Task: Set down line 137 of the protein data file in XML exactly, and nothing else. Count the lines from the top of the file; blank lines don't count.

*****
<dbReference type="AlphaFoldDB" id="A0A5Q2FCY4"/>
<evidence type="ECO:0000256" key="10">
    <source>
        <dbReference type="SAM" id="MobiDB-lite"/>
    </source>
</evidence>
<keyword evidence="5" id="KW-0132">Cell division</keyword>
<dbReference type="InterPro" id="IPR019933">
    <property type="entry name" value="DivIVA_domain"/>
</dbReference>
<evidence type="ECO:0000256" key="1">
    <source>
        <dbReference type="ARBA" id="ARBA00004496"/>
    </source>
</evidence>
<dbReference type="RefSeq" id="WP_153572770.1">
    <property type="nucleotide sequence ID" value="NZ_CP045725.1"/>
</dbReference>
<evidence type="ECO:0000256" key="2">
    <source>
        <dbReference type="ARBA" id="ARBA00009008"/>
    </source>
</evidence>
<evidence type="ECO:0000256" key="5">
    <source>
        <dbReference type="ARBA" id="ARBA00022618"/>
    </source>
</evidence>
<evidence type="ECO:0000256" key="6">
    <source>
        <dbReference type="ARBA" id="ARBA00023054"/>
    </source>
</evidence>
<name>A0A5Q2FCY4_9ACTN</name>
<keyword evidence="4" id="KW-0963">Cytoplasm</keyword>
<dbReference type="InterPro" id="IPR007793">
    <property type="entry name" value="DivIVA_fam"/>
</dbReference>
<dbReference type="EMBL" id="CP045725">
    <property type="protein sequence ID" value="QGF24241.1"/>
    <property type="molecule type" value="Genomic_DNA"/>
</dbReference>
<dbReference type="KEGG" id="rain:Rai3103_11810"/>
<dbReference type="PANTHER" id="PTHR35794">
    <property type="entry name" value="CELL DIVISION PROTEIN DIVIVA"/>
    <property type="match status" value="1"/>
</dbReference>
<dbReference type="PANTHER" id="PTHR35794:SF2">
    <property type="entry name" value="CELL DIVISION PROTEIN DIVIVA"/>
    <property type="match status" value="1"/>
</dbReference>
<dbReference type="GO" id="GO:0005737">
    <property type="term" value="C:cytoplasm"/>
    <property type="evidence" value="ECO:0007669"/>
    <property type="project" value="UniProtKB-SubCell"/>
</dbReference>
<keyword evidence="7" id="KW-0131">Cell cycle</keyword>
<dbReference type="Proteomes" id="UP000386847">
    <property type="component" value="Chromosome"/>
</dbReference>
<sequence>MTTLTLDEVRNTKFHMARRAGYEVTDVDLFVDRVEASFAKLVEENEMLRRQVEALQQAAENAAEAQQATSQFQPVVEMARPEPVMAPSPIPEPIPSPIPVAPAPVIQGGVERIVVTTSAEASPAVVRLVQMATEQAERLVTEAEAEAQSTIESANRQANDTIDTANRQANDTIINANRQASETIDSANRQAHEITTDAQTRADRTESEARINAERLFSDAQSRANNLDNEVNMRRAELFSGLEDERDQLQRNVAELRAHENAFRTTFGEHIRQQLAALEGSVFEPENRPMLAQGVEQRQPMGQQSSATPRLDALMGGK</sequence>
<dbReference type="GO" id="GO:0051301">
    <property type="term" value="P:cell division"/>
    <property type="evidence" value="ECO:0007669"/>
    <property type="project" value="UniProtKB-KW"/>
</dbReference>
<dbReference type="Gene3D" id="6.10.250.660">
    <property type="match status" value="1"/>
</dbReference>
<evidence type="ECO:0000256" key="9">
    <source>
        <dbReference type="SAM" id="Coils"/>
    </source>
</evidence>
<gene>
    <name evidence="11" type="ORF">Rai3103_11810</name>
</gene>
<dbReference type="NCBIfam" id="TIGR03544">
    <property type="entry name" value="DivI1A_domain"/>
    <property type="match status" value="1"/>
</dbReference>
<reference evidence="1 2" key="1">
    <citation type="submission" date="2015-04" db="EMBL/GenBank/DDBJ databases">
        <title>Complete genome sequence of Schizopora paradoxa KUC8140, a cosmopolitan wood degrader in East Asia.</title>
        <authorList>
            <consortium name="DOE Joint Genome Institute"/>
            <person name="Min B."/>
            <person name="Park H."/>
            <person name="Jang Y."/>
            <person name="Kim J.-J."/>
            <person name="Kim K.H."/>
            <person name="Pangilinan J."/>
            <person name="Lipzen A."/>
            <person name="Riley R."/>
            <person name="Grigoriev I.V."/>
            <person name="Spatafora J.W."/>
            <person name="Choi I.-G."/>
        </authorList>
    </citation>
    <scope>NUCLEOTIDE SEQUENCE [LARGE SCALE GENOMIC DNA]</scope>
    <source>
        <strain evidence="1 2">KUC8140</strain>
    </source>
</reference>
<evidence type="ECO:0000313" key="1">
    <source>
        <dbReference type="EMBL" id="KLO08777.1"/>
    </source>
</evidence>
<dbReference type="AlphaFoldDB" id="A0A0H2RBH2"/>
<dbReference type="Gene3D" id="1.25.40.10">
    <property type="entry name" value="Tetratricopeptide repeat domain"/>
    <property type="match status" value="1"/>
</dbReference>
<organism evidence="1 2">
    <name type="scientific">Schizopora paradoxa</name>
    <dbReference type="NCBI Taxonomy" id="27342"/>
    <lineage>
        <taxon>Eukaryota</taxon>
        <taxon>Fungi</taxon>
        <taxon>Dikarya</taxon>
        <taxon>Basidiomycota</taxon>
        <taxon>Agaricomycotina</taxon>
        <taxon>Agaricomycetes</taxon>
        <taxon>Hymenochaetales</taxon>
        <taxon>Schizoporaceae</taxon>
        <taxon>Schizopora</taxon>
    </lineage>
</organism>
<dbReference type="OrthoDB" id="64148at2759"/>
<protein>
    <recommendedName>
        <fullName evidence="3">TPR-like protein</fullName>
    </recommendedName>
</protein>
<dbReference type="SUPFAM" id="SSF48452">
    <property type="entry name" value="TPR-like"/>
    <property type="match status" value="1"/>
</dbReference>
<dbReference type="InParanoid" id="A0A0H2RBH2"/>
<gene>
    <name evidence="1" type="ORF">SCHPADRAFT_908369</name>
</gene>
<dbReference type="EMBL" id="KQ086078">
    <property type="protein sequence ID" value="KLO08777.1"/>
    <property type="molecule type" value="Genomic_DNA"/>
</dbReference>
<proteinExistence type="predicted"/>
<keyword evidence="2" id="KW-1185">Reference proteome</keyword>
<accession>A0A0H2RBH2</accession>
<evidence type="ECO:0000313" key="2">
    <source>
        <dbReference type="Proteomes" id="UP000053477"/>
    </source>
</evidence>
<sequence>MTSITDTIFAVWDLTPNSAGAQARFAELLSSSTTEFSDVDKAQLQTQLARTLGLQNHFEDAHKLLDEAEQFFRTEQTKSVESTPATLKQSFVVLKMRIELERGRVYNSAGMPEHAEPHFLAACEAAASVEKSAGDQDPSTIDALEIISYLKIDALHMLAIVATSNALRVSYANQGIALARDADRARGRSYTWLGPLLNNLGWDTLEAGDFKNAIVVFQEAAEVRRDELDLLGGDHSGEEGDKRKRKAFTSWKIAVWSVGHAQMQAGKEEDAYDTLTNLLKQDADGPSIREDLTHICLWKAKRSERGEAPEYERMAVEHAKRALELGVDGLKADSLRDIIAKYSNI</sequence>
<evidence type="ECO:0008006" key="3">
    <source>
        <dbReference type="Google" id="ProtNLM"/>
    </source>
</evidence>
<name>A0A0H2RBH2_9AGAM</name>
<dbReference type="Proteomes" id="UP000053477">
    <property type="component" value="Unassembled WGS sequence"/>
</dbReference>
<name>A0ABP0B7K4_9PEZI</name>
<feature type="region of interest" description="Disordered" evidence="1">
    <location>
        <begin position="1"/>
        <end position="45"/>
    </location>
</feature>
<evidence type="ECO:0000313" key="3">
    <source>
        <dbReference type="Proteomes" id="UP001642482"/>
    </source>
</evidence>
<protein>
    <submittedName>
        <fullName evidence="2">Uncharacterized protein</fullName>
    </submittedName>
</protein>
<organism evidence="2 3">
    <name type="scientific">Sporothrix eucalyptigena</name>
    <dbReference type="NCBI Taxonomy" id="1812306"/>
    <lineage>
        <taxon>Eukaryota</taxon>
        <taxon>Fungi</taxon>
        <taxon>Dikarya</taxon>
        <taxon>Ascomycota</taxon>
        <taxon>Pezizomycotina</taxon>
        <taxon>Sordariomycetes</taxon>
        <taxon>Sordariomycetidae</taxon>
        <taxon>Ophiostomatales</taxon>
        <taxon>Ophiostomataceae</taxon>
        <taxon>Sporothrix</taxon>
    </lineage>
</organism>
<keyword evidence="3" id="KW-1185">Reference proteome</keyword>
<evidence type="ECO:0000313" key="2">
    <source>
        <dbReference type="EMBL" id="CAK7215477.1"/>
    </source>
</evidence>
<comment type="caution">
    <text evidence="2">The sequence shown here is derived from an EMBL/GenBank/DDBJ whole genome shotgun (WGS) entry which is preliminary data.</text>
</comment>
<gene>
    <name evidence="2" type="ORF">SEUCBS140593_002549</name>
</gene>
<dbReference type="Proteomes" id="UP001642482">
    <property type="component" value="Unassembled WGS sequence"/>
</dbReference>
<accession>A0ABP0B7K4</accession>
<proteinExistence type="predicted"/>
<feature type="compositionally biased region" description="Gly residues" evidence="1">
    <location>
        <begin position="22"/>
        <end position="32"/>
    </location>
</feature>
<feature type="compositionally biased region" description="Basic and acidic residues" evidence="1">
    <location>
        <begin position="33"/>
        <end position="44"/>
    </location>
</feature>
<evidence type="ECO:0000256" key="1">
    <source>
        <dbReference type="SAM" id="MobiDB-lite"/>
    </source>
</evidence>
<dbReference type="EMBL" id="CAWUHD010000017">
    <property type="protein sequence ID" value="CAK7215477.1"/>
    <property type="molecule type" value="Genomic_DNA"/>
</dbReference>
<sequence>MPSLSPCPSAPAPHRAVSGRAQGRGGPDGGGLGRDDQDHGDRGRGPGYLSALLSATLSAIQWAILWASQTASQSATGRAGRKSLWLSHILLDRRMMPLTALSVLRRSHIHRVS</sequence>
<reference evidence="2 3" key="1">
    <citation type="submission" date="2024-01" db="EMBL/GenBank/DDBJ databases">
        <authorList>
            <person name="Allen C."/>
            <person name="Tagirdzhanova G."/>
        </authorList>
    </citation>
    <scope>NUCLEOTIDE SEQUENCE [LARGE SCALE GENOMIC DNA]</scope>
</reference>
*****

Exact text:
    <property type="entry name" value="TPR-like"/>